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Plant Cell. 2016 Dec;28(12):2991-3004. doi: 10.1105/tpc.16.00186. Epub 2016 Nov 28.

Loss of Inositol Phosphorylceramide Sphingolipid Mannosylation Induces Plant Immune Responses and Reduces Cellulose Content in Arabidopsis.

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Joint BioEnergy Institute, Emeryville, California 94608.
Biological Systems and Engineering, Lawrence Berkeley National Laboratory, Berkeley, California 94720.
Graduate School of Science and Engineering, Saitama University, Saitama 338-8570, Japan.
Department of Chemical and Biomolecular Engineering, University of California, Berkeley, California 94720.
Cellulose Production Research Team, Biomass Engineering Program, Center for Sustainable Resource Science, RIKEN, Yokohama 230-0045, Japan.
Graduate School of Biological Sciences, Nara Institute of Science and Technology, 630-0192 Nara, Japan.
Plant and Microbial Biology, University of California, Berkeley, California 94720.
Joint BioEnergy Institute, Emeryville, California 94608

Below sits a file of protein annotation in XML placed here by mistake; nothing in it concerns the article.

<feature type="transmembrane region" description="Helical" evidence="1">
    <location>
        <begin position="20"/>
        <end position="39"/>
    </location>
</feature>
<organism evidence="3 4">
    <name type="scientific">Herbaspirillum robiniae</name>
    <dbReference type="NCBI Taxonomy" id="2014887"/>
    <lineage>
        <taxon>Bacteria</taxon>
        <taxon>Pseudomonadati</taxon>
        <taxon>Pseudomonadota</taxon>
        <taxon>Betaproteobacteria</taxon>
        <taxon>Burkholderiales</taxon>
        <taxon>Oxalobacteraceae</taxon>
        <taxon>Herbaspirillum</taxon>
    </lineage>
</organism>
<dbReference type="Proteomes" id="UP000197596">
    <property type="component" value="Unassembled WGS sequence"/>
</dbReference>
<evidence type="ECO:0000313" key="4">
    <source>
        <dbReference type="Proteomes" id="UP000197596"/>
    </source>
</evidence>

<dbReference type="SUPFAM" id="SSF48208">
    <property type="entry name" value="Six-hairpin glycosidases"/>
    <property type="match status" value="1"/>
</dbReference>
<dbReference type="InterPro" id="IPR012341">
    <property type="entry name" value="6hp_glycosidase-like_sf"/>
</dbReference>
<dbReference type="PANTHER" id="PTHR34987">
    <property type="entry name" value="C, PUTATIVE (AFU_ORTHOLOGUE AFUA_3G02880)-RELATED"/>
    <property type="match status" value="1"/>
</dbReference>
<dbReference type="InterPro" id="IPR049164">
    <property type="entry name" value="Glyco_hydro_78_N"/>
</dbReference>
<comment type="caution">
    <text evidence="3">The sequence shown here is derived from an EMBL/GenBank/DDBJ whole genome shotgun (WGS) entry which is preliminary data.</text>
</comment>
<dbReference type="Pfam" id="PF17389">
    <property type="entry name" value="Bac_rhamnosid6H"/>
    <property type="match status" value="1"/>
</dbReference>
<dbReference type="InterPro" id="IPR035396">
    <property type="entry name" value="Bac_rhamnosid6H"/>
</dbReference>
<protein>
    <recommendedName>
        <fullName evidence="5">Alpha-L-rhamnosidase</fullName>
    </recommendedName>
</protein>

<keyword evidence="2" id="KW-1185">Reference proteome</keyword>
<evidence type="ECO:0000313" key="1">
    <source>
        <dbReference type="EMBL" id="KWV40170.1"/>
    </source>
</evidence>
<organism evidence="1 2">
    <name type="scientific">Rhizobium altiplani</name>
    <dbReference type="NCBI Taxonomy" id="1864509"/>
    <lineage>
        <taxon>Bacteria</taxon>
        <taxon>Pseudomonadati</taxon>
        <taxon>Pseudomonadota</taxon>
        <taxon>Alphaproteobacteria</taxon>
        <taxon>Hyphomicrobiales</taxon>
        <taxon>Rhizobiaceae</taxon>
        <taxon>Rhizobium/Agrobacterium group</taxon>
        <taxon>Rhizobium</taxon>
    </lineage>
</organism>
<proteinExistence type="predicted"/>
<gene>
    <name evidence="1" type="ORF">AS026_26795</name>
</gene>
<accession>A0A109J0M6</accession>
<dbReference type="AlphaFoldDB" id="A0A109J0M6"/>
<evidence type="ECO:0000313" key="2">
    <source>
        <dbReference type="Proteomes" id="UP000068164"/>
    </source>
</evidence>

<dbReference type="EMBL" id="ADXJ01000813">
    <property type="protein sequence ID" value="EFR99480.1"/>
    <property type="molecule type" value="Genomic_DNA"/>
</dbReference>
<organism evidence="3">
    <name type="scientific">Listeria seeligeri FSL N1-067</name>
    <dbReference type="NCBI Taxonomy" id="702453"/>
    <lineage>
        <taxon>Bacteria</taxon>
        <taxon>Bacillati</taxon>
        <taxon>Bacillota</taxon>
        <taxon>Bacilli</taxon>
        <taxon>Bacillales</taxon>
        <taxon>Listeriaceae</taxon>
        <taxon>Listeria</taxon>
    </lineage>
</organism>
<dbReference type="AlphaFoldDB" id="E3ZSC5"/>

Glycosylinositol phosphorylceramides (GIPCs) are a class of glycosylated sphingolipids found in plants, fungi, and protozoa. These lipids are abundant in the plant plasma membrane, forming ∼25% of total plasma membrane lipids. Little is known about the function of the glycosylated headgroup, but two recent studies have indicated that they play a key role in plant signaling and defense. Here, we show that a member of glycosyltransferase family 64, previously named ECTOPICALLY PARTING CELLS1, is likely a Golgi-localized GIPC-specific mannosyl-transferase, which we renamed GIPC MANNOSYL-TRANSFERASE1 (GMT1). Sphingolipid analysis revealed that the Arabidopsis thaliana gmt1 mutant almost completely lacks mannose-carrying GIPCs. Heterologous expression of GMT1 in Saccharomyces cerevisiae and tobacco (Nicotiana tabacum) cv Bright Yellow 2 resulted in the production of non-native mannosylated GIPCs. gmt1 displays a severe dwarfed phenotype and a constitutive hypersensitive response characterized by elevated salicylic acid and hydrogen peroxide levels, similar to that we previously reported for the Golgi-localized, GIPC-specific, GDP-Man transporter GONST1 (Mortimer et al., 2013). Unexpectedly, we show that gmt1 cell walls have a reduction in cellulose content, although other matrix polysaccharides are unchanged.

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